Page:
The first thing is you must share expectations for the individual role. Make sure the person understands their individual role in the business. Check to be certain they understand what is expected in the new role they are taking on. Review with them the individual contributions of managing this this new position.
The second thing is to help this individual understand the role on an enterprise level. This includes a discussion on what you expect of leaders within your organization. Communicate how you expect them to work with others and make sure they have the right tools to begin building critical connections with other leaders with your organization. This could also include introducing them to others in your enterprise. Your communication to other leaders on your team is critical to help these people get off to a great start. I’ve seen many promotions fail over the years because people across the organization have not been aware of a recent promotion, the reason why a person is moving into their new role, or why they should change their habits to work with the new person.
The third expectation is to share your expectations with the individual as a member of the senior leadership team. During this conversation you could reveal how you work best with your fellow team members. What are their accountabilities as a member of the senior leadership team? What’s the best way to make sure that they get the support they need from you. I also think it’s critical to establish a communications framework so that the new person understands the best way to communicate with you. Most people have a preferred way of communication, for example, I prefer the phone versus email. Many other executives I work with prefer email. I negotiate with new team members to determine how they prefer to hear from me. I also ask new team members to share this with all their fellow team members during their initial time with the organization.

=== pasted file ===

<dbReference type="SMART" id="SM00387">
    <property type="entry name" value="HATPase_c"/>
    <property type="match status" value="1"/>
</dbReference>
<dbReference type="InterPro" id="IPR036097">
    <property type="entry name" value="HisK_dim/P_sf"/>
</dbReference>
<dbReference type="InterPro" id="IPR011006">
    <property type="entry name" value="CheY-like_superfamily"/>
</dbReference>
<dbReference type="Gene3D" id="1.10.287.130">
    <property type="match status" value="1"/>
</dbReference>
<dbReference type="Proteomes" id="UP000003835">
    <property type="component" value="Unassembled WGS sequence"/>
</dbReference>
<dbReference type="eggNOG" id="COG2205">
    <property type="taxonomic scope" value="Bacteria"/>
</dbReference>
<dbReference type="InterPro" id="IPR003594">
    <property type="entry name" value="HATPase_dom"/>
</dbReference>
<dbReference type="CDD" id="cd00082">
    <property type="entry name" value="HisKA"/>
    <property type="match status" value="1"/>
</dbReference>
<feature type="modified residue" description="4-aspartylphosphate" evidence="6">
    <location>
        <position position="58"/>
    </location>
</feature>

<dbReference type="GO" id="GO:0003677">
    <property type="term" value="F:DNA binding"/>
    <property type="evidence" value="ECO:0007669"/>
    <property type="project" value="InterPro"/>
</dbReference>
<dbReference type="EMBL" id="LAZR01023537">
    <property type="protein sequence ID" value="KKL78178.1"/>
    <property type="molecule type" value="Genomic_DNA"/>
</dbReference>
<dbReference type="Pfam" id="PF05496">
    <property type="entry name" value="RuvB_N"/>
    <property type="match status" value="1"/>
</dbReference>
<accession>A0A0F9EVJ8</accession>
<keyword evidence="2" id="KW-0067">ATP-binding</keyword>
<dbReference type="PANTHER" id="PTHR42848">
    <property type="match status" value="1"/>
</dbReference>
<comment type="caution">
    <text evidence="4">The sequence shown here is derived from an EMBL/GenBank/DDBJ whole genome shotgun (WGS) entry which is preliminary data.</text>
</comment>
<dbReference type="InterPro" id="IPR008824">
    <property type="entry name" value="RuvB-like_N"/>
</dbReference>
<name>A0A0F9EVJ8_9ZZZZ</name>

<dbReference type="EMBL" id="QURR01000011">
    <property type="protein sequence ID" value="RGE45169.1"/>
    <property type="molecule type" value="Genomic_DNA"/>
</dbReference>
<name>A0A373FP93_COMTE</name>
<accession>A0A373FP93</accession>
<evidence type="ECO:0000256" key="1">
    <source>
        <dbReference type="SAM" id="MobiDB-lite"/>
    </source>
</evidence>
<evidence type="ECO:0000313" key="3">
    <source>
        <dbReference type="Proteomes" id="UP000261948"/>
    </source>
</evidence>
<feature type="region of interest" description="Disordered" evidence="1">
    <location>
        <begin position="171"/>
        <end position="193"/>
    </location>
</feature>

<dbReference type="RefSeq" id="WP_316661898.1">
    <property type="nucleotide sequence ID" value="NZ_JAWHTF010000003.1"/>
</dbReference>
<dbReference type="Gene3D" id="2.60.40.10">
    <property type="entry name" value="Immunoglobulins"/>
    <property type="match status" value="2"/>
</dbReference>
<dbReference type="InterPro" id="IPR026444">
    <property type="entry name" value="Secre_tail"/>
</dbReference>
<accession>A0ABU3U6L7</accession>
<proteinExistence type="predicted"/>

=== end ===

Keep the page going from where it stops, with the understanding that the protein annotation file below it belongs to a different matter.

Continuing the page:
And finally, during this part of the onboarding process I also start my file on the new team member. This file includes their preferences and also personal information, such as birthdays and family members’ names, and special interests that will help make the transition easier for them. You’re investing significant time and resources in this new person and the personal connection to the individual is the glue to the new organization. Even the most senior people I’ve worked with may struggle with simple things during the initial phases of their new position.
Taking the new person to lunch or just dropping by to see if things are going as expected can help you make a person feel more welcome. I understand that many of these things may have been discussed during the interview process. Having spent many years in an executive search role, I have discovered most great executives have several interview processes going on at the same time. If it’s an internal promotion they may have received many different messages from different members of your leadership team.
If you do this with your new leadership team members, you will be surprised how quickly they begin making a large contribution to your team. It’s your responsibility to provide them with clarity, confidence, and capability in their new role. You’ll both be glad you did.